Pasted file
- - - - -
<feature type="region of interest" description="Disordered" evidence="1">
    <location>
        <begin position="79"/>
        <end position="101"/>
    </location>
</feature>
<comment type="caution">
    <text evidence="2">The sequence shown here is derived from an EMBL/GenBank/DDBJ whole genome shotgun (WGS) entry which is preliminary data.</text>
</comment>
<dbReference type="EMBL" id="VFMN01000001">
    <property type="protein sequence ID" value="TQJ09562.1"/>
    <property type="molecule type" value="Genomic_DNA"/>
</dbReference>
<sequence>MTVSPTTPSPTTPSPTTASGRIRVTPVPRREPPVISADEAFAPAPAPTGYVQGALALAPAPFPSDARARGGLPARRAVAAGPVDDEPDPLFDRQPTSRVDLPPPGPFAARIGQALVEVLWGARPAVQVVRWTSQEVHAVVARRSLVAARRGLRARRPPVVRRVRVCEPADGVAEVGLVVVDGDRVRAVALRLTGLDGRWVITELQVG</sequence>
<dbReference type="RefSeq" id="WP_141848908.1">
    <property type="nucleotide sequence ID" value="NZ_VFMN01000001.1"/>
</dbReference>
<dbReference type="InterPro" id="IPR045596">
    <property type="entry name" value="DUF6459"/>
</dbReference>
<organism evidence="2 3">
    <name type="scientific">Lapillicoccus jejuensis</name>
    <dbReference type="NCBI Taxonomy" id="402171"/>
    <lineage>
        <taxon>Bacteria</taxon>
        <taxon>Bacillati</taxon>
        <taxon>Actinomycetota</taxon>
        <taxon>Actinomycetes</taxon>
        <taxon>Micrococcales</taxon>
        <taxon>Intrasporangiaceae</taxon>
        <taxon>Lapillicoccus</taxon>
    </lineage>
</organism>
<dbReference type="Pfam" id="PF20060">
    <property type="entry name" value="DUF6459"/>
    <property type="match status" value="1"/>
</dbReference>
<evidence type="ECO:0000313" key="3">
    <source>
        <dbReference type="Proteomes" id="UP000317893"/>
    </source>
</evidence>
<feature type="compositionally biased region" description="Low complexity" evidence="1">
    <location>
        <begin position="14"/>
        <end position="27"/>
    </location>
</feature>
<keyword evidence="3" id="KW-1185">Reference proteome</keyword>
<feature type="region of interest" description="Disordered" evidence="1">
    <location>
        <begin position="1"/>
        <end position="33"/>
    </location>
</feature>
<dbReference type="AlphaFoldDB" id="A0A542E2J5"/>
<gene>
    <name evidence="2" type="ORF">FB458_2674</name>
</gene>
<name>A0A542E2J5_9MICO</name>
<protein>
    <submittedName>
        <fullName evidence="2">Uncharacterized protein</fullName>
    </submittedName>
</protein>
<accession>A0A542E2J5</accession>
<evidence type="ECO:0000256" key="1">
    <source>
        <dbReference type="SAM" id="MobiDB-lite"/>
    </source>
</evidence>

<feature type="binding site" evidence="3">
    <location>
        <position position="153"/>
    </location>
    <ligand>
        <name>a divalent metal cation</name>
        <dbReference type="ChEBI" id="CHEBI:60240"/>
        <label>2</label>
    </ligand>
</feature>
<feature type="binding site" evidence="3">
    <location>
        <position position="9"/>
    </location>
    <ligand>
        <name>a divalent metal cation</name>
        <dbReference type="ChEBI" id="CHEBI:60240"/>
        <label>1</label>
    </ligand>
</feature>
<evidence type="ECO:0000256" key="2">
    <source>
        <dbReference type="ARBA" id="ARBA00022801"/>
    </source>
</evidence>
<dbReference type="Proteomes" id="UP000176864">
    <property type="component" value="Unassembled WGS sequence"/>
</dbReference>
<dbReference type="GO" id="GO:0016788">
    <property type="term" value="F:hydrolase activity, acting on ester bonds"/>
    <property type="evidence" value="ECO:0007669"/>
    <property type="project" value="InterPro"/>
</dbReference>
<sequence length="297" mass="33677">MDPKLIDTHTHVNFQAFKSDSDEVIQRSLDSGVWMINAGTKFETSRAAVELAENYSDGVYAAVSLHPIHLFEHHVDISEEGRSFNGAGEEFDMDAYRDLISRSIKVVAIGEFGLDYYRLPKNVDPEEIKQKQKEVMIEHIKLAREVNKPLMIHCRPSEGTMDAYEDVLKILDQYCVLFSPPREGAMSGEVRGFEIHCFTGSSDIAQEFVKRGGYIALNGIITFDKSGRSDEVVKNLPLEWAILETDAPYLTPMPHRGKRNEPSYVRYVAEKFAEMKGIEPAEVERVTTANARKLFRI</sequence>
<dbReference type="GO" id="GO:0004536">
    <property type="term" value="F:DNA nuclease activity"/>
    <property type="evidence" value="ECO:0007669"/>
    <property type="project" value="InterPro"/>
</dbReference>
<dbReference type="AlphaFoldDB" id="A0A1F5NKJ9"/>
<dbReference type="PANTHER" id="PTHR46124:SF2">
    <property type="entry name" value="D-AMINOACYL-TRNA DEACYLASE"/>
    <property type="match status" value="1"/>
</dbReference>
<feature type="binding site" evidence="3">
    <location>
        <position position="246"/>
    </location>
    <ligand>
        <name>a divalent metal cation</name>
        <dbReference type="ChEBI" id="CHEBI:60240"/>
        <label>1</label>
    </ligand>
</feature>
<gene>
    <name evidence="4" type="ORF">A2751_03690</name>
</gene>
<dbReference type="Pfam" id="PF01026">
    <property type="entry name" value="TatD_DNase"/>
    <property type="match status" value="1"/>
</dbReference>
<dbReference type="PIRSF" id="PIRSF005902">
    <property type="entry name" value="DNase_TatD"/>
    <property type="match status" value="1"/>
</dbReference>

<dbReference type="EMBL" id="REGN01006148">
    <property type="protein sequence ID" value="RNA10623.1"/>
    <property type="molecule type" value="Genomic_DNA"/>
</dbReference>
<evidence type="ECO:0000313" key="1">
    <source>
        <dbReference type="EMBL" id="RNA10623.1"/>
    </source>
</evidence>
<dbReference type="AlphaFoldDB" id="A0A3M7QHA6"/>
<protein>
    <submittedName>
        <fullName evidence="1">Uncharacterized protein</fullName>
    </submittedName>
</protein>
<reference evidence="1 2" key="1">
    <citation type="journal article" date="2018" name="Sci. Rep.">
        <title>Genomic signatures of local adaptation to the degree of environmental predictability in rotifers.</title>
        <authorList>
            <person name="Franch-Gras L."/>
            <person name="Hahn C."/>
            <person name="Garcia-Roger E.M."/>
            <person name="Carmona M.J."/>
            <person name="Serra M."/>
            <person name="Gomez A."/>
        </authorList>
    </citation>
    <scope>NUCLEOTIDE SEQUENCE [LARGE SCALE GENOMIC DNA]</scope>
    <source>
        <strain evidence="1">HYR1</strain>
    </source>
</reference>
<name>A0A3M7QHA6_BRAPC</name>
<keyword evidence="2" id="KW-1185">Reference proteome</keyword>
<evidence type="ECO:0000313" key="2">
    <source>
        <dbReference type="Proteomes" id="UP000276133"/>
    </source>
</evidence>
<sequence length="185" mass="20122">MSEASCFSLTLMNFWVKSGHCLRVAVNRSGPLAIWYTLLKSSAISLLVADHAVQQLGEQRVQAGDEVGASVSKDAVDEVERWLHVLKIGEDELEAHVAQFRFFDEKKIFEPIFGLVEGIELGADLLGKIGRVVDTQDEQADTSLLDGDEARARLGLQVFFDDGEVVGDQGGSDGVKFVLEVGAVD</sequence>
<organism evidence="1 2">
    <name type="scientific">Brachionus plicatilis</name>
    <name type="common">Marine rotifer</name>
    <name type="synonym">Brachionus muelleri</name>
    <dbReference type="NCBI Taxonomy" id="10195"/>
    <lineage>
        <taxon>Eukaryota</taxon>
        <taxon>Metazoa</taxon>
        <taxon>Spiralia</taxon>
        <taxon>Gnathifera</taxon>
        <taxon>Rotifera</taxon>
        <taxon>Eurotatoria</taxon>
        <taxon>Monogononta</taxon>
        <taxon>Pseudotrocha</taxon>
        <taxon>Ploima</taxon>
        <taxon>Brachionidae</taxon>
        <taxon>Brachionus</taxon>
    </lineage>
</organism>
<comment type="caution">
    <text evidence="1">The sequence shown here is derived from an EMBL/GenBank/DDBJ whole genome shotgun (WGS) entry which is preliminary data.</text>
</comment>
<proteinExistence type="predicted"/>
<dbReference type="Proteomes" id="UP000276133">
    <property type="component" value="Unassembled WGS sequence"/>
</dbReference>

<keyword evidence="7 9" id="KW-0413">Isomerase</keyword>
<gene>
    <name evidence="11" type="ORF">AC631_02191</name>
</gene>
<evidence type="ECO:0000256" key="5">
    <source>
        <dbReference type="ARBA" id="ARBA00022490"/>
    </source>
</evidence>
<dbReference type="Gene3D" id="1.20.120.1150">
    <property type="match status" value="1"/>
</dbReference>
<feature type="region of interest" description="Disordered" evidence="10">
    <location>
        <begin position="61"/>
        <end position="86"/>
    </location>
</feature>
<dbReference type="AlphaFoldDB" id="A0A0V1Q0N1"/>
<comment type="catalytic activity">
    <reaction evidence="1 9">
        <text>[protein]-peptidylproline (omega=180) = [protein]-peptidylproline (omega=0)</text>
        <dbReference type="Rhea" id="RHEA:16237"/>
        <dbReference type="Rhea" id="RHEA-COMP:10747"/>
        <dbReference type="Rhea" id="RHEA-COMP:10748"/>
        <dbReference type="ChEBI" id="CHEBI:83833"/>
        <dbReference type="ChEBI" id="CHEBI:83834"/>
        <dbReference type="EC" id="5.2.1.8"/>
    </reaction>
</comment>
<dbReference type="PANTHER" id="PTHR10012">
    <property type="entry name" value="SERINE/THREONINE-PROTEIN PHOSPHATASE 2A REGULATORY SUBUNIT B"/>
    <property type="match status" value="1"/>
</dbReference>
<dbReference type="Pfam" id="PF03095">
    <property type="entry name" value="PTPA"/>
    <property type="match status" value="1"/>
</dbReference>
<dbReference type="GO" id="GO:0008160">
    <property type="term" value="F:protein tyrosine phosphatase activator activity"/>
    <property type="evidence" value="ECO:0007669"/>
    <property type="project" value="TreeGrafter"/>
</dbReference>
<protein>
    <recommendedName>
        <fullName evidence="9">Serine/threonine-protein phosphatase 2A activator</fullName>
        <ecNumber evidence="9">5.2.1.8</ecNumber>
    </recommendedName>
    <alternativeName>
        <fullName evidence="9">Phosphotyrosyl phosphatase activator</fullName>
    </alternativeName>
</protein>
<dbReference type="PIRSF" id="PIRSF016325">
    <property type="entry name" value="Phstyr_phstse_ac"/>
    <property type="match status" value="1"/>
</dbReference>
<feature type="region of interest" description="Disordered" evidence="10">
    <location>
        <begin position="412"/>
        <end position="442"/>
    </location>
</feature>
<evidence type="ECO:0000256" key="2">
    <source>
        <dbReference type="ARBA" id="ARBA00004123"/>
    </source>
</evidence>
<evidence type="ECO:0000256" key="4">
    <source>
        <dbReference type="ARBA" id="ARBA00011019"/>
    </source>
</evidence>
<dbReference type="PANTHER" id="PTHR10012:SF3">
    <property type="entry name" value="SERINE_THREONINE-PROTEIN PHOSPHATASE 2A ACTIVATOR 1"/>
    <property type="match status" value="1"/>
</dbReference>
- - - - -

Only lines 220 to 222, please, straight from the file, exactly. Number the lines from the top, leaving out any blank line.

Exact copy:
</feature>
<dbReference type="AlphaFoldDB" id="A0A0V1Q0N1"/>
<comment type="catalytic activity">